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The Story of Ona Judge

Ona Judge was an enslaved seamstress at Mount Vernon. She was forced to travel to and from the Presidential house in Philadelphia and eventually gained her freedom by journeying to New Hampshire in 1796. Ona remained free for the rest of her life, despite Washington's attempts to bring her back into enslavement. Scroll to learn more about her life, experiences, and resistance. 

Ona Judge

Read about how Ona Judge successfully self-emancipated from enslavement and Washington's efforts to re-enslave her. 

Read Ona's Story


Watch this three-minute video that describes Ona Judge's life, self-emancipation, and interaction with the Washingtons.

Watch Ona's Story

Character Interpretation and Telling Stories

Listen to this podcast and hear from "Ona Judge," who talks about her enslavement. The interpreter then explains how performing as a formerly enslaved person can build bridges between communities.

Listen to Ona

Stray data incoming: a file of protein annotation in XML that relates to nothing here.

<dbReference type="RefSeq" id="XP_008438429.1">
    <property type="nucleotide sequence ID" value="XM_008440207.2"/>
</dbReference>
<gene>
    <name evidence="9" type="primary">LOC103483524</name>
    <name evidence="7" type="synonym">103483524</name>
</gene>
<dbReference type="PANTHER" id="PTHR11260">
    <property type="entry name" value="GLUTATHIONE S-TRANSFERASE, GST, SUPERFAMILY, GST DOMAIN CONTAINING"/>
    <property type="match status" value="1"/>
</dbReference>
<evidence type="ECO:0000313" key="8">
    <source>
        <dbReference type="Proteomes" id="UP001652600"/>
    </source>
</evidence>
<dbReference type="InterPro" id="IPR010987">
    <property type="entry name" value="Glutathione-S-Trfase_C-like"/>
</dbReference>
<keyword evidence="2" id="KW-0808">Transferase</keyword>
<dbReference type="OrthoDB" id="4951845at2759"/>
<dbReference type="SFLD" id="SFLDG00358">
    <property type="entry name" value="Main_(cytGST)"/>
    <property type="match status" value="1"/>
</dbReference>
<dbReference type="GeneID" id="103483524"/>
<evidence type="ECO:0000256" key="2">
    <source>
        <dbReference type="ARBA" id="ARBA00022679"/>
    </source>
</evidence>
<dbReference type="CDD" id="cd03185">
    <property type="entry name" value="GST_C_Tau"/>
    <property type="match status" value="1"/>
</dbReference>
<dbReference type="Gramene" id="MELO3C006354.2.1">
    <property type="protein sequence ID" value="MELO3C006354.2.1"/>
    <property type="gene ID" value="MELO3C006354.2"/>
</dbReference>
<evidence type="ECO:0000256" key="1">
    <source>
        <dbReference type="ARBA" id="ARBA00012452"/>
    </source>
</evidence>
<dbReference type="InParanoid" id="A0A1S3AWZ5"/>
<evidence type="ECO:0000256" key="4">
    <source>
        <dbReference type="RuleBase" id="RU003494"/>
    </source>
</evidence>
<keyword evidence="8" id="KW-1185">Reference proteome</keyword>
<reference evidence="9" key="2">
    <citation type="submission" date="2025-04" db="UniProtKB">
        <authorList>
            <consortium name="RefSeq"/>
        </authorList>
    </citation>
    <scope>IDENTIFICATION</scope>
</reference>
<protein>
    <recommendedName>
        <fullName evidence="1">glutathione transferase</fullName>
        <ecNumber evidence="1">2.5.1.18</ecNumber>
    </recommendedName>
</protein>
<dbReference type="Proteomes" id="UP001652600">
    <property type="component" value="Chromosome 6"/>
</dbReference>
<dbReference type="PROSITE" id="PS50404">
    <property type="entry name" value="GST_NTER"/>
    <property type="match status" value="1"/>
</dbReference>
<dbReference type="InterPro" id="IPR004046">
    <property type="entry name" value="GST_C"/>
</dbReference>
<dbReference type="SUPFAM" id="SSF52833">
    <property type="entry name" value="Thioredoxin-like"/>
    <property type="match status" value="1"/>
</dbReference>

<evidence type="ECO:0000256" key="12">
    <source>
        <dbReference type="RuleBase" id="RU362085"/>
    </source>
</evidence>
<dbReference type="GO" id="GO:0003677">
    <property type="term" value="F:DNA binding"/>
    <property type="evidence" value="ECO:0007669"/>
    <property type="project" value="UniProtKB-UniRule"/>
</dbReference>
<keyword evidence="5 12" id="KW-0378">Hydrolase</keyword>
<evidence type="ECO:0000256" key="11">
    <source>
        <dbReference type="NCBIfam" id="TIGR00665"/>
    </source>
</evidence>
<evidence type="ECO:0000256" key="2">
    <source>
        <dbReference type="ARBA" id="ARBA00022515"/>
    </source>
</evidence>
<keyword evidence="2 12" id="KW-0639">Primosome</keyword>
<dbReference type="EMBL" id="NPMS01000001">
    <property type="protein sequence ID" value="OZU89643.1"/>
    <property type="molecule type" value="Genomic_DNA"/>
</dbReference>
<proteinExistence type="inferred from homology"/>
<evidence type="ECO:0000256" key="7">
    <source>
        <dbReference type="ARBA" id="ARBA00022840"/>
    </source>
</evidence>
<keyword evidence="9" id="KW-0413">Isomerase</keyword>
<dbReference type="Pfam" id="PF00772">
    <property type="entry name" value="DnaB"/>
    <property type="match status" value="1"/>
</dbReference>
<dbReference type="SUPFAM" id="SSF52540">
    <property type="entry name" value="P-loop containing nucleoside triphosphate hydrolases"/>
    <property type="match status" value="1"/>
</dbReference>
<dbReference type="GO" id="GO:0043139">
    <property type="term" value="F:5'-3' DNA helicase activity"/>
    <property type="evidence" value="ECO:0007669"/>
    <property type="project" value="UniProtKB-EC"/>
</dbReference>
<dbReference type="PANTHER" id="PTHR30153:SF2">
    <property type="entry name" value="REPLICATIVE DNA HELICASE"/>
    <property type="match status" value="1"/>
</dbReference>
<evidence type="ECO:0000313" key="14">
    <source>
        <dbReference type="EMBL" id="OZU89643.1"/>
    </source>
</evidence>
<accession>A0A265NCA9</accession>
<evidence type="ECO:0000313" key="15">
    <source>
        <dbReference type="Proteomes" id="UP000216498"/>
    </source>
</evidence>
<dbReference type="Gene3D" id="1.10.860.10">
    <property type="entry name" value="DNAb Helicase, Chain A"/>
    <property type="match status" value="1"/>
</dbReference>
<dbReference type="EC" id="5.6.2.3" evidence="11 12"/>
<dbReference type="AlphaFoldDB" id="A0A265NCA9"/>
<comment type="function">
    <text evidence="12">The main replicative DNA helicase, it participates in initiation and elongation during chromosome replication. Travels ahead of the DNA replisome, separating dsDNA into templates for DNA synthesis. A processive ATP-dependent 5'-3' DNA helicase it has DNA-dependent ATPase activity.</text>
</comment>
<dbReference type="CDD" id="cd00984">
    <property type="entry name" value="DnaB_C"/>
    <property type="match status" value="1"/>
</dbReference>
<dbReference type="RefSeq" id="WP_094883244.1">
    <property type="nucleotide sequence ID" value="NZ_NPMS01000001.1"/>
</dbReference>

Researching Ona Judge

Click the link to access a collection of data about Ona Judge.

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Washington's Reaction

After Ona Judge traveled north, George Washington was angry. He wanted to re-enslave Ona. He wrote this letter describing his plans to recapture her. Despite his efforts, Ona was never recaptured and lived the rest of her life in freedom.

Washington's Frustrations


Ona Judge wasn't the only enslaved person at Mount Vernon to resist bondage. Many enslaved peoples resisted in various ways, from avoiding work to feigning illness, to seeking freedom.

Resistance at Mount Vernon

Labor in the Mansion

Before Ona Judge labored in the Presidential Mansion in Philadelphia, she worked as Martha Washington's personal maid and seamstress in the Mount Vernon Mansion.

Read about Labor in the Mansion

Back to Secondary Sources

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Secondary Sources